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Recently a public Pre-school teacher from the BUILD Academy in Buffalo, NY sent a handwritten note home to her student's parents with the words "Urgent Notice!!!" at the top. She details in the note that "several children ages 3-4" Come into class with "soiled, stained or dirty clothes," some with "unpleasant smells." She goes on to say that it makes it difficult for her to "want to be close to them or even want to touch them." She ends the note with the course line, "Enough Said," and asks that all parents and children in the class sign her notice and return.
This note and teacher are not only uncouth, but this is highly unprofessional and uncompassionate, and I really hope that she is being reprimanded by her superiors. For a teacher to ever tell a child she doesn't want to be near them or touch them is just terrible. Why exactly did she accept a job in a urban school if she looks down with disdain on those that are less fortunate than her?
I know that many people will disagree with my stance on this issue, but it simply isn't a requirement to have running water and/or electricity to live. It is also not a requirement to maintain certain hygienic rituals to live and raise children. It's not even mandatory to smell a certain way. nor is it mandatory to wear unstained clothing to attend a public school. But it should be a requirement to have some compassion to be a teacher.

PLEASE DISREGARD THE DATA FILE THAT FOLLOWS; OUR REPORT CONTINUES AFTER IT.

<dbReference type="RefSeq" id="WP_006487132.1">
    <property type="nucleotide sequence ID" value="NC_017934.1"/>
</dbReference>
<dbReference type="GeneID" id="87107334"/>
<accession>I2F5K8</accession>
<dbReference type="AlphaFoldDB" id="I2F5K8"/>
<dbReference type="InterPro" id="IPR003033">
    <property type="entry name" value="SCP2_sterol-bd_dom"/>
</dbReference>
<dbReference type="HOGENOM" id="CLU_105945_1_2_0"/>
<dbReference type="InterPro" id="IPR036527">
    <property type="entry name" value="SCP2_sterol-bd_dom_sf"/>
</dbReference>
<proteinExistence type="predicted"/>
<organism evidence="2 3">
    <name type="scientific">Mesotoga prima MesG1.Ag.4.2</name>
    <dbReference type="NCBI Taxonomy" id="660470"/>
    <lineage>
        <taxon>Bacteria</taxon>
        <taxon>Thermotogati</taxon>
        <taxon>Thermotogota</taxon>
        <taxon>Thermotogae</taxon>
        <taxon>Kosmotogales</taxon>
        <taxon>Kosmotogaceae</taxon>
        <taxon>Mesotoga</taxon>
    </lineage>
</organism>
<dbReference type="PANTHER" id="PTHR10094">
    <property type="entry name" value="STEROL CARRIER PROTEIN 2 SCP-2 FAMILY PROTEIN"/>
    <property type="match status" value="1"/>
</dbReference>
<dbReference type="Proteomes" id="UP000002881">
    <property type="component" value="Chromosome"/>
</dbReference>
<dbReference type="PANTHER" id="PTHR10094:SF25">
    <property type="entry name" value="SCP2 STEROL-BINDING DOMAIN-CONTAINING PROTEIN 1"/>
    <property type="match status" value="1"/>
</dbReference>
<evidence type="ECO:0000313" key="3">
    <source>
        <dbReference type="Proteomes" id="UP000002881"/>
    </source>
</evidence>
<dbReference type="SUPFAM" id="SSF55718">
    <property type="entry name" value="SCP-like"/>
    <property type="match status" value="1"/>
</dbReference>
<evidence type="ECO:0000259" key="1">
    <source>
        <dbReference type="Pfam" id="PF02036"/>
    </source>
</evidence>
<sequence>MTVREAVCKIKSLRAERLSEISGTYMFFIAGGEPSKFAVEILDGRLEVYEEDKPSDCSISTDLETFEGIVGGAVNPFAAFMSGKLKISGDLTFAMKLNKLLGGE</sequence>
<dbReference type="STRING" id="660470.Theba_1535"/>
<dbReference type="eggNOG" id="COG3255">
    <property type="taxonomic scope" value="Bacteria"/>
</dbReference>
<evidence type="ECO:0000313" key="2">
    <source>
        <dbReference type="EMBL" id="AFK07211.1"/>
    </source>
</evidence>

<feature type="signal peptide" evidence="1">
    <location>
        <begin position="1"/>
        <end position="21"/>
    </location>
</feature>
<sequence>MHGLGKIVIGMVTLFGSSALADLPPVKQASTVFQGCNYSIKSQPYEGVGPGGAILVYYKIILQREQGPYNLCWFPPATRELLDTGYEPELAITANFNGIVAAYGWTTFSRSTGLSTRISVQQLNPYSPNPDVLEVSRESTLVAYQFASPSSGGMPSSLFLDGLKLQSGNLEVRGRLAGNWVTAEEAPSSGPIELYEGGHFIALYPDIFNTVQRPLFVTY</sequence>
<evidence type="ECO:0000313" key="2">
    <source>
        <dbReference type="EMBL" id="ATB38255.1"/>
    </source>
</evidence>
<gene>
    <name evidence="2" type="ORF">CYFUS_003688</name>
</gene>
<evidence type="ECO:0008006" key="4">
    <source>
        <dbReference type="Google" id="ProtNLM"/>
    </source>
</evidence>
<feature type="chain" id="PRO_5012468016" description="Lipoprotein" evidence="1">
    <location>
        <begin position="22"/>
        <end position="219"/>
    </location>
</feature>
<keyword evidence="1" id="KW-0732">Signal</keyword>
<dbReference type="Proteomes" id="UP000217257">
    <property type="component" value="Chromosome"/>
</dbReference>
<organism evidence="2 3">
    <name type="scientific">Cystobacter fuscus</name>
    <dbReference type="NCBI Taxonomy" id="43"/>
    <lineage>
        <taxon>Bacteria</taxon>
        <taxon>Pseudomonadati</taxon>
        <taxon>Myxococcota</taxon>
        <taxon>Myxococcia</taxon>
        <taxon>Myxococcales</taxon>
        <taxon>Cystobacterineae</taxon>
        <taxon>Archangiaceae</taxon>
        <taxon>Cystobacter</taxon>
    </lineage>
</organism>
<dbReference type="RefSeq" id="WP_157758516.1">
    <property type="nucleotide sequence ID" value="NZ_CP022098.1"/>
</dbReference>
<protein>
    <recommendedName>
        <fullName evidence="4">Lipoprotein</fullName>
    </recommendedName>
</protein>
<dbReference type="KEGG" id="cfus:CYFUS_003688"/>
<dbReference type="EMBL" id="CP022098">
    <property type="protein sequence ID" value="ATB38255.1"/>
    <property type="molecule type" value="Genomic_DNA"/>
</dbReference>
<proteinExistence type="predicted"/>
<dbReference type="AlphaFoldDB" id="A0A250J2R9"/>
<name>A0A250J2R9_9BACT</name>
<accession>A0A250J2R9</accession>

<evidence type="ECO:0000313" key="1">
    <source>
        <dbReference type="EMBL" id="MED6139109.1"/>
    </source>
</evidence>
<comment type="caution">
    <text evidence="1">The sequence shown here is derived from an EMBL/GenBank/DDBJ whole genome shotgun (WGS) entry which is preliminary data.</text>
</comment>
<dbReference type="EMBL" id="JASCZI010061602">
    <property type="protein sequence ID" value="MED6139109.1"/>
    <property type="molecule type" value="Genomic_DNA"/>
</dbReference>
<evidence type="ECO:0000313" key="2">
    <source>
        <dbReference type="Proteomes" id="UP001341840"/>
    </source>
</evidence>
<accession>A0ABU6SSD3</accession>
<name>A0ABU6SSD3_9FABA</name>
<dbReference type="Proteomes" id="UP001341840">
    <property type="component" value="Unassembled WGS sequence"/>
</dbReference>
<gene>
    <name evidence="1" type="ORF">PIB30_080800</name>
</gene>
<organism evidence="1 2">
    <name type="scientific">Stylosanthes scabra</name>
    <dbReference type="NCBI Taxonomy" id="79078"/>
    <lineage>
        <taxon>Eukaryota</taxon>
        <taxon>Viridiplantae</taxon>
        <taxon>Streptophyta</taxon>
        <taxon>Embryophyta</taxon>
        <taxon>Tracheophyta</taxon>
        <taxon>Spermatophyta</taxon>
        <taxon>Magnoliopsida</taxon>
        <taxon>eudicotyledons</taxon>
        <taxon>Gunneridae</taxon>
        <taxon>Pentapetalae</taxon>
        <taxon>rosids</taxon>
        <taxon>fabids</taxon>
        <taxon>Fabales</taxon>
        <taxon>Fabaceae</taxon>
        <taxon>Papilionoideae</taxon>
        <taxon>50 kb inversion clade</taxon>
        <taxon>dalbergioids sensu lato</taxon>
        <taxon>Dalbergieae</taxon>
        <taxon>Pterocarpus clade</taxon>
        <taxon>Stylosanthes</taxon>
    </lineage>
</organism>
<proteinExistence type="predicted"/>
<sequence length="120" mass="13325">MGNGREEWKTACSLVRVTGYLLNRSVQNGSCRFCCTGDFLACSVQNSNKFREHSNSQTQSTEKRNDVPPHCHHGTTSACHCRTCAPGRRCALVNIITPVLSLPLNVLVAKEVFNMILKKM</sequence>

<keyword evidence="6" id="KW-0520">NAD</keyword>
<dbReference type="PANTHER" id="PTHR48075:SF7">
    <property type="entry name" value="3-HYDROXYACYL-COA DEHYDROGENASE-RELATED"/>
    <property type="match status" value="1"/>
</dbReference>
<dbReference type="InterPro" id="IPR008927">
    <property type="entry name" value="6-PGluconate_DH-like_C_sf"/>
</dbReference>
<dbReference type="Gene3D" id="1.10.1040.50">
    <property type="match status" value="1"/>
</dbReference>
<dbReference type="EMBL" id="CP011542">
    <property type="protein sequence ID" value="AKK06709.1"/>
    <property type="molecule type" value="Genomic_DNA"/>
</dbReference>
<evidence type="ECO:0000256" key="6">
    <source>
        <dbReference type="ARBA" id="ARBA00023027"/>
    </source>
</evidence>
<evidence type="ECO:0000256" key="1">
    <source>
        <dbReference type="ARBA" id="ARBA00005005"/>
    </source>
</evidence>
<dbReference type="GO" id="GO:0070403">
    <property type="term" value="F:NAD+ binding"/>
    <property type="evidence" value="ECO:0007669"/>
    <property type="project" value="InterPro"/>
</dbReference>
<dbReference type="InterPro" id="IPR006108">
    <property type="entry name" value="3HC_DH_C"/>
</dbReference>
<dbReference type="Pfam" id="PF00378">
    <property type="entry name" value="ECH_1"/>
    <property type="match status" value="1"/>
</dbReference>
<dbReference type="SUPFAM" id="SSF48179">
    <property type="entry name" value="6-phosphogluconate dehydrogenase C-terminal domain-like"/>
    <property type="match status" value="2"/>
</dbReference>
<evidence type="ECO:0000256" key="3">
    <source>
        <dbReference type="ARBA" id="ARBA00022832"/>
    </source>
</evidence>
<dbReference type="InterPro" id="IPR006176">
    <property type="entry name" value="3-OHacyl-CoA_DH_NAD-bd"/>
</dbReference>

These are 3-4 year olds. If they live in conditions that are not great, it certainly isn't their fault, and I doubt her letter that was written only to shame them isn't going to hit home like she hopes it will.
Buffalo is an urban area, not unlike our own community, and yes, there are a number of families living in poverty in their district, as there is in ours. Not everyone lives like you might wish, and yes, it is sad when children have to live in situations that are not ideal. Of course, if there are safety issues or illegal activity or children are being neglected in a home, then a teacher is mandated and should call the authorities or CPS. In cases where children are just not living up to her standards, then she should hug that child tight and teach them how to take care of their needs and wash themselves, etc.. If there are specific cases which need further attention, she should handle it privately on a case by case basis or meet with families to see if there are any services that they might benefit from; not send them accusatory notes that are written simply to shame and embarrass them. And frankly if there are kids in her class that she doesn't want to be near, then she should just suck it up. What ever happened to tolerance?
This teacher needs to find a new profession. One where she doesn't have to "come close" to children in poverty that don't meet her standards. Teachers should be compassionate, kind, helpful and be a person that young children can come to or lean on for help, not shame or be disgusted by.